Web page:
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Brazil picks sides in soccer and politics

Brazil and the U.S. clash over Iran’s uranium. Amazon clear-cutting jumps, and now malls dot the jungle. Economic growth in Brazil hits a Chinese pace, as Sam Zell plans a major real estate investment. And is Brazil’s World Cup coach taking the wrong approach?

Top News: Brazil sent a soccer squad to the World Cup in The Republic of South Africa that lacks big names but is ranked No.1 by soccer federation FIFA. One marquee player is Kaká, the attacking midfielder who plays for Real Madrid andwho returned to the squad despite concerns over his health. Some say Brazil is the team to beat, although others complain coach Dunga has sacrificed flair for results. The Brazilians are certain to look like extroverts in their first World Cup match, on June 15, where they will face the reclusive hermit kingdom of North Korea.

Peace-loving Brazil wants to be a player in international diplomacy, and so in May Brazilian president Luiz Inácio Lula da Silva helped negotiate a deal under which Iran would export 2,640 pounds of low-enriched uranium (about half its stockpile) to Turkey in return for high-enriched uranium for a medical reactor. The deal weakens the case for U.N. Security Council sanctions against Iran that the U.S. has been lobbying for.  

Why is Brazil friendly with U.S. enemies like Cuba and Iran? It’s all very annoying to America, which explains the fiery diplomatic spat over the deal, which U.S. Secretary of State Hillary Clinton called a “transparent ploy”  to buy Iran time and stall sanctions. Tehran’s critics took their chance to lay into the Brazilian president, with New York Times columnistThomas Friedmancalling da Silva a moral weakling who for vanity’s sake is enabling a tyrannical regime. But Brazil managed to turn the diplomatic tables a few days later when someone leaked a letter from U.S. President Barack Obama encouraging Brazil and Turkey to pursue a deal.

Polls show that Brazil’s presidential race is now tied after big gains by Workers Party candidate Dilma Rousseff, increasing the odds that Brazil’s left-leaning government will retain power following elections in October. In the poll, by IPOBE, Rousseff, who is da Silva’s hand-picked successor, was tied at 37 percent with opposition politician Jose Serra, the former governor of São Paulo state. Her lead is significantly larger among Brazilians on the dole.

Since this is Brazil, there is of course an alleged secret dossier involved. The dossier, which has not been made public, purportedly details malfeasance by Serra’s daughter, Veronica. Serra accused Rousseff of being the author of dossier and now the Ministry of Justice is investigating.

Even more intriguing than the suggestion by Brazil's Green Party presidential candidate, Marina Silva, that Brazil should cut taxes is whether her running mate Guilherme Leal paid his. Leal, a majority owner of Natura, Brazil’s largest cosmetics company and master of green marketing, stepped down from the company to run for office, but now Natura is said to owe over $600 million in unpaid taxes.

After a big decrease in the pace of deforestation in the Amazon over recent months, satellite data showed clear cutting jumped, reaching about 102 square kilometers in March and April. There may be help from wealthy countries, who pledged $4 billion to help developing nations conserve forests.

Money: In the first part of the year, Brazil’s economy was growing at a “Chinese” pace according to the Instituto Brasileiro de Geografia e Estatística. Economic output expanded by 2.7 percent in the first quarter, notching a 9 percent gain over the same period last year. Market polls of economists have them betting on a total 6.6 percent expansion in 2010. This is Brazil’s fastest growth in recent memory. Brazil is currently the world’s 8th largest economy but may be the 5th largest in a decade, president da Silva predicted.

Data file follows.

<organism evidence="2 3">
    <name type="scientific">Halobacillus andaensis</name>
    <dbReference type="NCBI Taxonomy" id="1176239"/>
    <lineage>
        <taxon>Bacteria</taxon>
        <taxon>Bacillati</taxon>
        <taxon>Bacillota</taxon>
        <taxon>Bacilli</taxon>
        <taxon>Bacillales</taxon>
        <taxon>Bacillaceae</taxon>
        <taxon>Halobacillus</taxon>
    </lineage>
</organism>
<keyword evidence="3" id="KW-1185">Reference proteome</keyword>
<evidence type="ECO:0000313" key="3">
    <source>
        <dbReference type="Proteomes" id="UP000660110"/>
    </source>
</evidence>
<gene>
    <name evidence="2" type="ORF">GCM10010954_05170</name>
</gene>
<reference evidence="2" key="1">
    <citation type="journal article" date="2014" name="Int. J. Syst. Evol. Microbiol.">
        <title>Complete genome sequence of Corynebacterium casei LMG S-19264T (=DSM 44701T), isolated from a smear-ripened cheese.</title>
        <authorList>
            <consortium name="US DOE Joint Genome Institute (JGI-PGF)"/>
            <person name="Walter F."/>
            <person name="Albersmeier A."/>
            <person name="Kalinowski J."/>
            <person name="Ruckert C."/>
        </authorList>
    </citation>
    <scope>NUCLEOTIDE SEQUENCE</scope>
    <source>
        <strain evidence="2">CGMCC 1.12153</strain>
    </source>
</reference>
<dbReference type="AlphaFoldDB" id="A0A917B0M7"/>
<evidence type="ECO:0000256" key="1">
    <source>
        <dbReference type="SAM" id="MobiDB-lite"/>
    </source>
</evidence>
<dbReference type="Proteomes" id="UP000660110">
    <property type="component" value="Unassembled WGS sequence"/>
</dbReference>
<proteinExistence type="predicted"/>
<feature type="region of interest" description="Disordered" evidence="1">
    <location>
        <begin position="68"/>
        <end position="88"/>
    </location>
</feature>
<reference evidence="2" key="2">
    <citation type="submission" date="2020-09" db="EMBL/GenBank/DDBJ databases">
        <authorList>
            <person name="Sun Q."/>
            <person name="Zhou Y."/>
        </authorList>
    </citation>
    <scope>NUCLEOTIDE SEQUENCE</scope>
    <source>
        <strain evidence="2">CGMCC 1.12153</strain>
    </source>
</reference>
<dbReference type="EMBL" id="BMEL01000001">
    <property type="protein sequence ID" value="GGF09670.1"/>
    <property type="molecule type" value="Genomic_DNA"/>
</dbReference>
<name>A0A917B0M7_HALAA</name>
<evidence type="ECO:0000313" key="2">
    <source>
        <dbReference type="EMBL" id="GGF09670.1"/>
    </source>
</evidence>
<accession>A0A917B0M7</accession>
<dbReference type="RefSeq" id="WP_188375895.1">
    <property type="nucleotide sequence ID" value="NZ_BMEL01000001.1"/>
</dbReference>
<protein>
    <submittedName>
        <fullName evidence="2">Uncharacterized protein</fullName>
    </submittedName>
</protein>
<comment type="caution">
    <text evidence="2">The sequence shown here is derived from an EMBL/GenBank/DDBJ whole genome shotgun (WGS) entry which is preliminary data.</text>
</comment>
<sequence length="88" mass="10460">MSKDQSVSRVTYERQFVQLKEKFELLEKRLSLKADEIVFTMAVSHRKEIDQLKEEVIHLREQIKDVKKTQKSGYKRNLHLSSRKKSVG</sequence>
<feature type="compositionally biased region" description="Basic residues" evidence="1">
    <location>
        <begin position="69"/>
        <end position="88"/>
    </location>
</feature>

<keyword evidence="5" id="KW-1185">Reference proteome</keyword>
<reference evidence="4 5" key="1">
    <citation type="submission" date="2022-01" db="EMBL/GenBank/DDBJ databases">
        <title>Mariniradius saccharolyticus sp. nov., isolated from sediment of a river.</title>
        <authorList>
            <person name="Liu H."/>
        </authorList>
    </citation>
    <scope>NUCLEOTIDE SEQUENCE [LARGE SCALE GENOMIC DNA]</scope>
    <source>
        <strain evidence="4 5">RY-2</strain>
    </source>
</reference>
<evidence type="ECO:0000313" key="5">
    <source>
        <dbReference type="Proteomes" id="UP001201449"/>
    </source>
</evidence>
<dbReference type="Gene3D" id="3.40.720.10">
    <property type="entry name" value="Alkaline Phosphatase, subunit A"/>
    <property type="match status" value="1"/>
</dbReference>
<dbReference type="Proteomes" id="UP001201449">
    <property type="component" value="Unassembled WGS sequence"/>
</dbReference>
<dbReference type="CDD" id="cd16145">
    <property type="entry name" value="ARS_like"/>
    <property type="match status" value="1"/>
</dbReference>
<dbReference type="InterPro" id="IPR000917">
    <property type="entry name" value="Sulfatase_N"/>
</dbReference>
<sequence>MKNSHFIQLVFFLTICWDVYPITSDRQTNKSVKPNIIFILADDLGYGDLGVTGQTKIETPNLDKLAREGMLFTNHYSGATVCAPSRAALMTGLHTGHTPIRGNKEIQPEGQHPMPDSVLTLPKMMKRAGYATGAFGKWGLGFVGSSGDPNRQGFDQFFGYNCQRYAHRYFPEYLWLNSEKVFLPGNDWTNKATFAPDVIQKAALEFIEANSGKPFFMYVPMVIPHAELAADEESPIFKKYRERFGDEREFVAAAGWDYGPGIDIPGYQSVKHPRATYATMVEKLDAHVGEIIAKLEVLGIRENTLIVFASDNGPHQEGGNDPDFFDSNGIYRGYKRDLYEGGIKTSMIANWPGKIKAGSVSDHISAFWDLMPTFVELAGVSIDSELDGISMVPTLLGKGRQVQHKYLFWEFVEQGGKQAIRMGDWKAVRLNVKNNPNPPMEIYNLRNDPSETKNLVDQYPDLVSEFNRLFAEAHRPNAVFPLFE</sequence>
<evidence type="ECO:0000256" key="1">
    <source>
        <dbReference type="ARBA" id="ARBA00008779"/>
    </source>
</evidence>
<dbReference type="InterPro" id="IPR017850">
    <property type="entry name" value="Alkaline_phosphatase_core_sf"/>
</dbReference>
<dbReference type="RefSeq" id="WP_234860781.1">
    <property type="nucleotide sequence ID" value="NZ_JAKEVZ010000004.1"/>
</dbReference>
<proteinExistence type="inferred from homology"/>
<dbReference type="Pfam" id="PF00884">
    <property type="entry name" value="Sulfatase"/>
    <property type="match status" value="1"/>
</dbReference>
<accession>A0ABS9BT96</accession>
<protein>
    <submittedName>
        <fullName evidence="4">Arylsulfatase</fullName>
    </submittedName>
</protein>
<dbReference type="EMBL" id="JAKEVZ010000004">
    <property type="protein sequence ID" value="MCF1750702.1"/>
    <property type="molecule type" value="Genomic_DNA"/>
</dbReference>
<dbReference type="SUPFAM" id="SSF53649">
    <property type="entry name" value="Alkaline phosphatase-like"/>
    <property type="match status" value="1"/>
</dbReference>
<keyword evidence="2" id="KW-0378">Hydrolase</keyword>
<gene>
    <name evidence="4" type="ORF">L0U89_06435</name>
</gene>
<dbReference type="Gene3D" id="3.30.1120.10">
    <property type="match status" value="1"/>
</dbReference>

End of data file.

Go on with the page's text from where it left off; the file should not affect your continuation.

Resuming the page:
The rapid economic growth is stirring inflation fears. Brazilians hate inflation but it’s in their blood, and prices have been rising faster than the government would like. It’s all due to growing consumer demand inside Brazil, and now the Central Bank is expected to raise rates again in June to tame the overheating economy.  That said, Brazil hardly gives money away: the country’s benchmark interest rate is 9.5 percent, and is expected to rise to 10.25 percent in June.

Investors still love Brazil, and American tycoon Sam Zell said he planned to raise $500 million to plow into the country’s real estate sector. Zell is already a backer of Brazilian builders including Gafisa SA.

Brazil’s state-controlled oil giant Petrobras is sitting on major deep-sea petroleum reserves, and just discovered more. The company says there is no risk of a deep-water disaster like the BP oil spill in the Gulf of Mexico.  Petrobras is now planning a massive stock market offering of $50 billion to pay for exploration of the fields, but the size and timing depend on Brazil’s Congress, which is debating laws to increase Petrobras’ power over the off-shore fields and hike the government’s stake in the company.

Elsewhere: Mall rats in the Amazon? Once the home of uncontacted indigenous peoples, today Amazon boom towns like Rio Branco are getting U.S. style malls. Four out of five largest Amazon cities will have malls soon.

Russia and Brazil agreed to eliminate visa requirements for travel between the two countries. But you still need a visa if you are American, which is how some of director Oliver Stone’s entourage got held up at São Paulo’s airport when they tried to enter without them. Stone was there to promote his road-trip documentary/love fest about the Latin American left,South of the Border. The film features interviews with Hugo Chavez and Brazil’s da Silva.